This new hotel in Unesco World Heritage Site Georgetown takes its cues from illusionists and magic props

Magic and illusion have always captured people’s imaginations. Whether it is the late Houdini’s sensational escape acts or David Copperfield’s disappearing illusions, these magicians have dazzled audiences with impossible feats that keep them returning for more—and to unravel the secret behind these tricks.

And it is this curiosity that lays the foundation for Georgetown, Penang’s newest accommodation, The Prestige Hotel.

Designed and conceptualised by local firm Ministry of Design (MOD), the project is led by founder and design director, Colin Seah.

“The Prestige Hotel is an independent bespoke luxury hotel that best portrays the natural urban beauty of Penang’s historic core,” he explains.

“MOD designed the interiors, branding, signage and art, and we wanted to ‘transpose heritage’ by combining both the traditional and the modern, innovating spaces while remaining rooted in culture and location.”

Ahead of its official opening in October, we check into the Premier Deluxe suite at The Prestige Hotel to discover the magic behind every detail. Here’s what we loved:

1. It is not what it seems

Set amongst 19th century Victorian buildings in the Unesco World Heritage site of Georgetown, The Prestige Hotel blends into the neighbourhood with its colonial façade, but don’t mistake it for just another heritage hotel.

Enter through its intricate glass doors and you’ll be transported into a “contemporised and magical quasi-colonial universe” crafted by MOD.

“I love how the design of The Prestige Hotel tells a wonderful narrative through its spatial experience, art and design, from start to end—in this case, it is a touch of magic in a tropical, Victorian Eden,” Colin shares.

The hotel adopts a contemporary palette of dusty pink, smoky grey and accents of champagne bronze which complements MOD’s whimsical take on classic Victorian silhouettes.

“In the guest rooms, for example, our modern take on Victorian wainscoting was to craft angular trapezium-shaped lines.”

In a nod towards Penang’s geography, tropical prints as well as local botany, are juxtaposed against the hotel’s neutral colour scheme.

2. The magic is in the details

The hotel mystifies guests with optical illusions, such as its mirrored reception desk, which appears to balance on chrome spheres; the alternated dark and light-coloured walkways and mechanized light features that cast shadows of intricate lattice patterns on the corridors. Inside the rooms, the beds even appear to levitate off the ground.

But the standout feature has got to be its custom-designed Shower and Wardrobe Enclosure in the Premier Deluxe Suite, inspired by Houdini’s escape box.

“I think it’s the sheer spectacle of the piece, whether you’re using it to shower—and become the centre of attention—or whether you’re just admiring the details of it whilst enjoying another part of the room,” Colin says.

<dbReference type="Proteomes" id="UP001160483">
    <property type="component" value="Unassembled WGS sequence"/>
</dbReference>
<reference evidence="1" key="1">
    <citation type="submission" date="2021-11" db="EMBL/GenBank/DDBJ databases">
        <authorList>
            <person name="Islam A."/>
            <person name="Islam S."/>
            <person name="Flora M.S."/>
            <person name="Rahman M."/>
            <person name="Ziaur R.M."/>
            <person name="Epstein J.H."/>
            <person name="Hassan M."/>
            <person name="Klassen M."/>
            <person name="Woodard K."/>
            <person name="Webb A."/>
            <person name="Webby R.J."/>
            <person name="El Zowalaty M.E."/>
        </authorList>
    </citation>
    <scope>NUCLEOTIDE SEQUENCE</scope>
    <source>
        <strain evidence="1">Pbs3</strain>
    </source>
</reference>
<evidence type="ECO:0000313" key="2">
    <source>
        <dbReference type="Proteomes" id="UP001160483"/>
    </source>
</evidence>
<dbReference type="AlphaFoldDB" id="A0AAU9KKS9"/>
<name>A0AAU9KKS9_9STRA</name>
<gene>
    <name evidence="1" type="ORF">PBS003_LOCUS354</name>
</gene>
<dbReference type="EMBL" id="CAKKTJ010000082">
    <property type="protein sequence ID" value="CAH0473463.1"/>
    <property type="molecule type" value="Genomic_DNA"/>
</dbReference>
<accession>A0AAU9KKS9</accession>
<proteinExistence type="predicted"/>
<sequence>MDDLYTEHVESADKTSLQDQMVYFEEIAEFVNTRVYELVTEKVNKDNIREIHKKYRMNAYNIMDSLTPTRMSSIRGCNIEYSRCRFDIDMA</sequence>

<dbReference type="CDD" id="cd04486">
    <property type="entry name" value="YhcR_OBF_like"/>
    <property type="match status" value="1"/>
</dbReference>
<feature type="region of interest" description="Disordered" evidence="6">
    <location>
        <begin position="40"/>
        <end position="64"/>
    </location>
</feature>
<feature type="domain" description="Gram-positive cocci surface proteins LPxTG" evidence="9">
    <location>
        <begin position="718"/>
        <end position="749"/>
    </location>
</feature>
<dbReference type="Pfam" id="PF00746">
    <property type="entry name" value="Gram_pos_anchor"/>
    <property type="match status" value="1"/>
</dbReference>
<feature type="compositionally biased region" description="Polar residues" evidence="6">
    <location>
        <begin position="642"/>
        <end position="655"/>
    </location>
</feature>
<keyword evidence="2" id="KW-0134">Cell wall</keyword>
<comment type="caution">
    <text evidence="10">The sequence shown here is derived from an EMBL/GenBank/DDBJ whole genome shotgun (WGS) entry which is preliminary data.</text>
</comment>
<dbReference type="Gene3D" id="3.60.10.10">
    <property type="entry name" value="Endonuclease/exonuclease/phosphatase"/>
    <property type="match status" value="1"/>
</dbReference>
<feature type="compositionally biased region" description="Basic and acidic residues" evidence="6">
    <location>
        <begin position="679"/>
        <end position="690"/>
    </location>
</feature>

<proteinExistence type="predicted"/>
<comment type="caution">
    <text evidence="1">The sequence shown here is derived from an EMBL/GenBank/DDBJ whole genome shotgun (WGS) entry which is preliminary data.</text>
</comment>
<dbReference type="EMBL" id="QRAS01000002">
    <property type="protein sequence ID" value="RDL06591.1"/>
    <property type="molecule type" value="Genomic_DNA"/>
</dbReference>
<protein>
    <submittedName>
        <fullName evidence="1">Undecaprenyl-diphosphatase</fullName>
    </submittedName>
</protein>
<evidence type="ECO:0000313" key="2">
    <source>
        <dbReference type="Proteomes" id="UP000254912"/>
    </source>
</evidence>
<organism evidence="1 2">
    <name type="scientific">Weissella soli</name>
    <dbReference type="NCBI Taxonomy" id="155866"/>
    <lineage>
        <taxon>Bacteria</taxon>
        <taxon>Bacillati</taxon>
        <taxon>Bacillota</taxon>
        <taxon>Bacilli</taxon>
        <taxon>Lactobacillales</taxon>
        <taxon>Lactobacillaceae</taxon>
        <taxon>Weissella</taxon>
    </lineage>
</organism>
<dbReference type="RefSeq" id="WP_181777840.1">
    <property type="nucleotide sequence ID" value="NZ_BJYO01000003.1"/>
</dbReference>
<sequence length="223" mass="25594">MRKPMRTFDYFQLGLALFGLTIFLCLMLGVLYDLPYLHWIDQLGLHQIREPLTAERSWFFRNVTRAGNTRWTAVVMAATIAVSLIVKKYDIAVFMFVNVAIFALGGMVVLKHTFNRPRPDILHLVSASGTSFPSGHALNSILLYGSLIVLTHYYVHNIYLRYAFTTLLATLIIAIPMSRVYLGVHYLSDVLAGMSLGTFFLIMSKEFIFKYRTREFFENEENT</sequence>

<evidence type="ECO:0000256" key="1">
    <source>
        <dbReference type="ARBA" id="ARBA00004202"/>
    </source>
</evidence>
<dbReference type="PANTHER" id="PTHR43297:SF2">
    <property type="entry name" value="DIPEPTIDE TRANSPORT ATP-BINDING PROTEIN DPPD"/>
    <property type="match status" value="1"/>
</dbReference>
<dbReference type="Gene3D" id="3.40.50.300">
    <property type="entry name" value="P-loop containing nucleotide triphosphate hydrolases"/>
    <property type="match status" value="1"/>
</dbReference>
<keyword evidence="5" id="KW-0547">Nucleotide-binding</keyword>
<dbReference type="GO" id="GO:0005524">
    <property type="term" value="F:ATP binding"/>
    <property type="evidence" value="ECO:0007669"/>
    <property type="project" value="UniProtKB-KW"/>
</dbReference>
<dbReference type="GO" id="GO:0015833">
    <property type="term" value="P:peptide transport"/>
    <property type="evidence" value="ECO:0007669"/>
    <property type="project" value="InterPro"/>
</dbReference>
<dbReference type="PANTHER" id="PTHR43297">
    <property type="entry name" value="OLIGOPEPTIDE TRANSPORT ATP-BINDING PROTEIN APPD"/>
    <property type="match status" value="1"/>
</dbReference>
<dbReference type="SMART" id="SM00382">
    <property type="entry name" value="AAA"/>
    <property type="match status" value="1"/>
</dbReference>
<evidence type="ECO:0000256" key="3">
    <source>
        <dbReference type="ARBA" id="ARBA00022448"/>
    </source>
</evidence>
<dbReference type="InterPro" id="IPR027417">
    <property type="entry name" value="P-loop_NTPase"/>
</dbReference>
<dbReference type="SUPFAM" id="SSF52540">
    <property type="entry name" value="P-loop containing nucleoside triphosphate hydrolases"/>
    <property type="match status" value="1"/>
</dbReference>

“The hero piece is positioned right in the middle of the room, so everything revolves around it and it also gently divides the room into halves without using any doors.”

3. It is inspired by a Christopher Nolan film

Here’s a trivia for film fanatics—The Prestige Hotel took visual cues from science-fiction film The Prestige (2006). Set in the Victorian era, the movie starred Hugh Jackman and Christian Bale as rival magicians in London, who were obsessed with crafting the best teleportation act.

This theme of “appearing and disappearing” is subtly introduced throughout the 162-room hotel, with hidden doors that open to toilet cubicles and pantries.

The Prestige Hotel’s event venues are also named after the film’s lead characters—from the Angier and Borden Function Rooms to the Olivia and Julia outdoor gazebos.

4. Dine and shop in an English-style retail arcade

Occupying the ground floor of The Prestige Hotel, the retail arcade seamlessly connects to the reception lobby, with a lineup of dining and shopping options such as coffee joint San Francisco Coffee, a fine dining restaurant, a local clothing store, a dessert café, a florist and also a pharmacy.

To the right of the lobby, the hotel’s 110-seater The Glasshouse restaurant offers a beautiful spot for casual dining, thanks to its floor-to-ceiling windows that allow gleaming natural light in.

“Taking inspiration from the English Victorian conservatory, we applied the lattice pattern to the metal-framed walls and glazing of the Glasshouse, presenting it as a delightful garden conservatory for breakfasts, lunches and dinners.”

5. Sunbathe with unparalleled views of the pier

Due to regulations in the heritage site, the hotel is only four storeys high but its rooftop infinity-edge pool still boasts views that do not disappoint. Overlooking the Church Street Pier and the waters, it offers a prime location to sunbathe or even watch the sunset in privacy, thanks to cleverly designed boundary walls and landscaping.

As a tribute to its culture and location, the pool also features Malaysia’s national flower, the hibiscus, laid out in mosaic tiles that lead into the water from the lush grass deck.

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